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Confusion Among Sturgeon Continues in the Mighty Missouri River
Midwest Region, March 27, 2012
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Jennifer Gorman (FWS), Mandy Annis (USGS-CERC) and Hilary Meyer (FWS) examine the intersex gonads of a shovelnose sturgeon.
Jennifer Gorman (FWS), Mandy Annis (USGS-CERC) and Hilary Meyer (FWS) examine the intersex gonads of a shovelnose sturgeon. - Photo Credit: Heather Calkins- Columbia FWCO

In March, the Columbia Fish and Wildlife Conservation Office continued to assist with research on intersex (male and female reproductive tissues) in shovelnose sturgeon from the Missouri River. Dr. Diana Papoulias of the USGS Columbia Environmental Research Center (CERC) has been working to find the cause of intersex in sturgeon for over 10 years. This current 2-year study focuses on what effect hormonally active agents (HAAs; endocrine disruptors that interfere with important hormonal processes) and thermal influences have on the incidence of reproductive abnormalities within the native shovelnose sturgeon populations in the Missouri River. Shovelnose sturgeon are often used as surrogates for the endangered pallid sturgeon because of overlapping ranges, similar morphologic features and similar life histories. Fish collection sites were selected in proximity to facilities and outfalls that may contribute HAAs or have thermal effects on the system (waste water treatment plant effluent, wastewater treatment wetland, combined sewer system outfalls and facilities that discharge “cooling waters”). HAAs can accumulate in river and lake sediments, where bottom feeding fish (i.e. shovelnose and pallid sturgeon) may consume them directly or indirectly.
 

Assisting the USGS CERC, Columbia FWCO’s biological technicians Heather Calkins, Anna Clark, Hilary Meyer, Jordan Fox, Lloyd Dugan and Jennifer Gorman performed necropsies on male and female shovelnose sturgeon. Performing each necropsy was a detailed and dexterous process. Blood was drawn from each fish and processed, then placed on ice to be examined later. Scientists at the USGS CERC lab will examine the plasma (the clear fluid portion of the blood) from blood samples for traces of hormones. Each sturgeon was then externally and internally visually examined for abnormalities and sex determination. Tissue samples were taken from the reproductive organs and liver for later cellular and molecular examination. When an intersex fish was found, the brain tissue was snap frozen. During each step, photographs were taken to record abnormalities and confirm visual examination.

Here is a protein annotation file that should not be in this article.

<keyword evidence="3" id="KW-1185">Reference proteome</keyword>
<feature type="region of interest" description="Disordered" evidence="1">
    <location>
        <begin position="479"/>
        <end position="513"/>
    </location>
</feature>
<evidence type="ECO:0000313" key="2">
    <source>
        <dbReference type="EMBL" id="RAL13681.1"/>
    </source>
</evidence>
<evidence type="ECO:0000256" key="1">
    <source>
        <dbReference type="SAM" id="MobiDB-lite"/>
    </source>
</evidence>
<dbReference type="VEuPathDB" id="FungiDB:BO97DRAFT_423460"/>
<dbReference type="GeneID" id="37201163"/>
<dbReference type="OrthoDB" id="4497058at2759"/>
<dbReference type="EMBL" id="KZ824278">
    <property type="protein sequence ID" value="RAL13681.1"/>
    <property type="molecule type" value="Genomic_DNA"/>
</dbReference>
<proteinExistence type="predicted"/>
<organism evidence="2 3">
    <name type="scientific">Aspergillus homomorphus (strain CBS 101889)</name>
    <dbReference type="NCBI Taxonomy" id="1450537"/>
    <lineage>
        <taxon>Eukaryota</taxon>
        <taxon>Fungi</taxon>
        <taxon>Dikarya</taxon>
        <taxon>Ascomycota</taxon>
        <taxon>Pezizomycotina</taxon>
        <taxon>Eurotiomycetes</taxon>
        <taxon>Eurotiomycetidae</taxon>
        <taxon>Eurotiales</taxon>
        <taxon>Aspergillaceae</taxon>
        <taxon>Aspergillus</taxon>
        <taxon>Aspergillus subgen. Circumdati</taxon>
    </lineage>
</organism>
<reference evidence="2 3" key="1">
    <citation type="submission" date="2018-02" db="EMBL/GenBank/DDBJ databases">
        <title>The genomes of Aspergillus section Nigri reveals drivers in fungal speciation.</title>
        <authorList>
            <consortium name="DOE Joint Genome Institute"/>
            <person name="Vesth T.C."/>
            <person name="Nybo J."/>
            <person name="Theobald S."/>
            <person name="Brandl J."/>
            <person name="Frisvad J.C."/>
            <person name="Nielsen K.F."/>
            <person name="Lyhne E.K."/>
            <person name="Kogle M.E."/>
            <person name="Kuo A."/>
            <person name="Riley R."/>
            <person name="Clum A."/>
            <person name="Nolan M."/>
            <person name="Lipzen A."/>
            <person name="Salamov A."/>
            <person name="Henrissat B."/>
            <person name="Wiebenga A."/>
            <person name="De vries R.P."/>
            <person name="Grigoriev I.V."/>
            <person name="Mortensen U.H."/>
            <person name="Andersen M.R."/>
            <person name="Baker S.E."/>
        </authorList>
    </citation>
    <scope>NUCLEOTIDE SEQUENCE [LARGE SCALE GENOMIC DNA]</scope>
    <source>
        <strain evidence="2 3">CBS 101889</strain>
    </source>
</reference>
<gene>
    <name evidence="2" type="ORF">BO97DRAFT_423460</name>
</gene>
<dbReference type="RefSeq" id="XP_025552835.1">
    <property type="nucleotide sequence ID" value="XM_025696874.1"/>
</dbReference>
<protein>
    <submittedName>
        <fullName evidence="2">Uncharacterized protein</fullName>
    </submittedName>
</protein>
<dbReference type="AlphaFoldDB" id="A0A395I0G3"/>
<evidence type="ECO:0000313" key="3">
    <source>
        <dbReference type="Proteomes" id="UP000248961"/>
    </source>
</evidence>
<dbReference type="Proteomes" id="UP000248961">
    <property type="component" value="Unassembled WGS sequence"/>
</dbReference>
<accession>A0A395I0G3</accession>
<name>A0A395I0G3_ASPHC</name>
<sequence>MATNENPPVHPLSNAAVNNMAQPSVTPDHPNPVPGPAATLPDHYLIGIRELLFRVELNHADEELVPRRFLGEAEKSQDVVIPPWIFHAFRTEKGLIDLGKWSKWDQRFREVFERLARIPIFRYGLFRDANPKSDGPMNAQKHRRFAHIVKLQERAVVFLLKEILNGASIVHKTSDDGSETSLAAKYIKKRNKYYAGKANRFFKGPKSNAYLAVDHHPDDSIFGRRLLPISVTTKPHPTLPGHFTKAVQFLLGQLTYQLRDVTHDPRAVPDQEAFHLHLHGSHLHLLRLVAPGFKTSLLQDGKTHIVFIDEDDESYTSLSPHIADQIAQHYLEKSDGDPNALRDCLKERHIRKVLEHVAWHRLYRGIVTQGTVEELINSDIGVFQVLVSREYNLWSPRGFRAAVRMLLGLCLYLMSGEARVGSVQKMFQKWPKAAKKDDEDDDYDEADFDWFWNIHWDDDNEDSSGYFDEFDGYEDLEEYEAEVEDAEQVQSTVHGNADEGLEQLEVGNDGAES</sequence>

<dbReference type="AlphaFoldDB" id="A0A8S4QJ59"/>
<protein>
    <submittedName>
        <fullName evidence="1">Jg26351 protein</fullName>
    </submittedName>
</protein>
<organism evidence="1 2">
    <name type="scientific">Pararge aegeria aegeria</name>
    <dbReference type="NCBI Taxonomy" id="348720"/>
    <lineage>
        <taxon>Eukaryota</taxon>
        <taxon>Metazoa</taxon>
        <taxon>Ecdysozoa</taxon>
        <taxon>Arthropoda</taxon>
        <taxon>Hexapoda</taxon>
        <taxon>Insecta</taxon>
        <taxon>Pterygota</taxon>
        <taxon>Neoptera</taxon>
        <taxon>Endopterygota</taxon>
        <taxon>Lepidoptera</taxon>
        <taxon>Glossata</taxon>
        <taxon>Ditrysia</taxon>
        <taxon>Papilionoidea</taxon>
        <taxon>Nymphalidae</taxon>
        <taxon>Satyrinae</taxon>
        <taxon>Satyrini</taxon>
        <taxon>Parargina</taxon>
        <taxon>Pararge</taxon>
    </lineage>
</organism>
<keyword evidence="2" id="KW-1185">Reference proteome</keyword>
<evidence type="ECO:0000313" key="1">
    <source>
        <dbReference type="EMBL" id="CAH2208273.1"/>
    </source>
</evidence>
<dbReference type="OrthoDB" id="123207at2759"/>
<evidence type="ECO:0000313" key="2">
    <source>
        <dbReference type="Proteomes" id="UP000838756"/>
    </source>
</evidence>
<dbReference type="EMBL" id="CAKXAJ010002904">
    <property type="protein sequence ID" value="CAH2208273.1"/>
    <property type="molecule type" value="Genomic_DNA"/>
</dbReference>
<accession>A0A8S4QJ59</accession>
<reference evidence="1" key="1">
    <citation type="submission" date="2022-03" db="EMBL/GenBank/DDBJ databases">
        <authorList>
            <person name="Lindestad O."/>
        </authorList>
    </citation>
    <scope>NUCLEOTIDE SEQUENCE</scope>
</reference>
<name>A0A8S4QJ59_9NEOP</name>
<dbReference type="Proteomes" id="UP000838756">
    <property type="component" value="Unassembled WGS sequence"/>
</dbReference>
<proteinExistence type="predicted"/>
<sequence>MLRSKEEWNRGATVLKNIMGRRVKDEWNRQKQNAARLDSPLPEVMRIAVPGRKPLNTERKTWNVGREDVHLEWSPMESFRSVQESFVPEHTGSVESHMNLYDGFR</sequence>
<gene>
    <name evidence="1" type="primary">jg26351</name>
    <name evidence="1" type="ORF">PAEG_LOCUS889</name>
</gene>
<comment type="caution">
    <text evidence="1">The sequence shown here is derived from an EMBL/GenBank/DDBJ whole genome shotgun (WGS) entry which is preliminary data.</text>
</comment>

To date, we have visually identified two intersex shovelnose sturgeon that were captured at the study’s Eagle Bluffs Conservation Area collection site. There are 3 sample collection sites in Missouri; the Jackass Bend Unit of the Big Muddy National Wildlife Refuge (just downstream of Kansas City, MO), Eagle Bluffs conservation area (downstream of Columbia, MO), and the confluence of the Missouri and Gasconade rivers (downstream of Jefferson City, MO). No other visually intersex fish were collected from the two remaining sites. The Eagle Bluffs collection site is located downstream from Columbia's Constructed Wetlands Wastewater Treatment Project. The 130 acre constructed wetlands project began in 1991 and was completed in 2001 as the final stage of treatment for all of Columbia, Missouri’s wastewater treatment. We appreciate and enjoy the opportunity to collaborate with other agencies for the good of natural resources. Stay tuned for the results from the cellular and molecular examinations.


Contact Info: Heather Calkins, 573-445-5001 ext 29, heather_calkins@fws.gov



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